Once I was full-grown, studying Spanish and Global Studies at Appalachian State University in Boone, NC I thought I was preparing for a career in international development. With graduation nipping at my heels, I started to look at jobs. Requirements for entry level positions: Master’s degree and/or five years of work experience. “Put your boots on, it could be muddy!”
After a year at King’s College of London, eyeballs deep in philosophical examinations of massive global issues like international justice, environmental stewardship, war and conflict, contemporary political theory, human rights, ideological conflict, to name a few. I submitted my dissertation titled, “Climate Change as a Violation of the Human Right to Food” to complete my MA in Global Ethics & Human Values. “Put your boots on, it could be muddy!”
Poised for a career in food policy as an agent of change, I paused and reflected. I feel strongly that there are many people who are agents of change but don’t have a firm grasp of what precisely the issues are. I was not going to be this person. Working on farms seemed a natural first step to understanding the system in which I wanted to create change – food. So, I decided to crank out a few years of let’s call it, “field training.” “Put your boots on, it could be muddy!”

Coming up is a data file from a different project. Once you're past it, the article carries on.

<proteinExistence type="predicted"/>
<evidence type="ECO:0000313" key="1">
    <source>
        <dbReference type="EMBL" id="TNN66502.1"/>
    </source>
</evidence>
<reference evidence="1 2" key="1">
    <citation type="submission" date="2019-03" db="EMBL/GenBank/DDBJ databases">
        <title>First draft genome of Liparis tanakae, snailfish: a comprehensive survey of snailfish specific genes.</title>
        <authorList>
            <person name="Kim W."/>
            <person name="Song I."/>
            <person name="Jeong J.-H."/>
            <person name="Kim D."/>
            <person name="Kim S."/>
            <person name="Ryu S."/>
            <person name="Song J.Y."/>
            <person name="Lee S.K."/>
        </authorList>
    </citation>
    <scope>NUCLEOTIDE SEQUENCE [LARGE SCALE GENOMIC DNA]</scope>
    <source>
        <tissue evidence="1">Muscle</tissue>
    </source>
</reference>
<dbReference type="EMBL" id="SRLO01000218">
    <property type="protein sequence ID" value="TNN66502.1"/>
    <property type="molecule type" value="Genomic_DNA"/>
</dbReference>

The last 4 years I’ve had my muddy boots on farms of all shapes and sizes. Volunteering on an educational, livestock farm in Central London (pretty wild site), WWOOFing in eastern Iceland, being an Apprenticeship on a 250-member CSA farm in northwestern Pennsylvania, working as an Urban Farm Manager at a non-profit urban farm in Charlotte and learning to make cheese at a goat dairy in Waxhaw. Most recently, I started my own business offering consultations, installations and custom maintenance plans for people wanting to grow food in small spaces on their own.
What did I learn about sustainability through this process? To keep pushing the envelope. To take things one step further, but in constructive and practical ways. To reflect and consider my steps carefully. To try to have a vision for the end goal but more importantly to have “common sense” steps to achieve the end goal.
Common sense is critical component of sustainability. If it doesn’t make sense or isn’t practical then it won’t last. This means that things may not happen as quickly as you want them to but the goals you do achieve will be long lasting and provide a strong foundation to build on. You may have roll up your sleeves, feel comfortable getting dirt under the nails and a little sweat on the brow but that doesn’t hurt.
We learn from the hard work. We remember the callouses and they will make you stronger, more viable and teach you to respect any system within which you work. My chosen systems to work as an agent of change are environmental responsibility and stewardship, the local food system and sustainable, organic agriculture.
Practical Sustainability learned in the middle of “coal country” – Chris Hardin, P.E.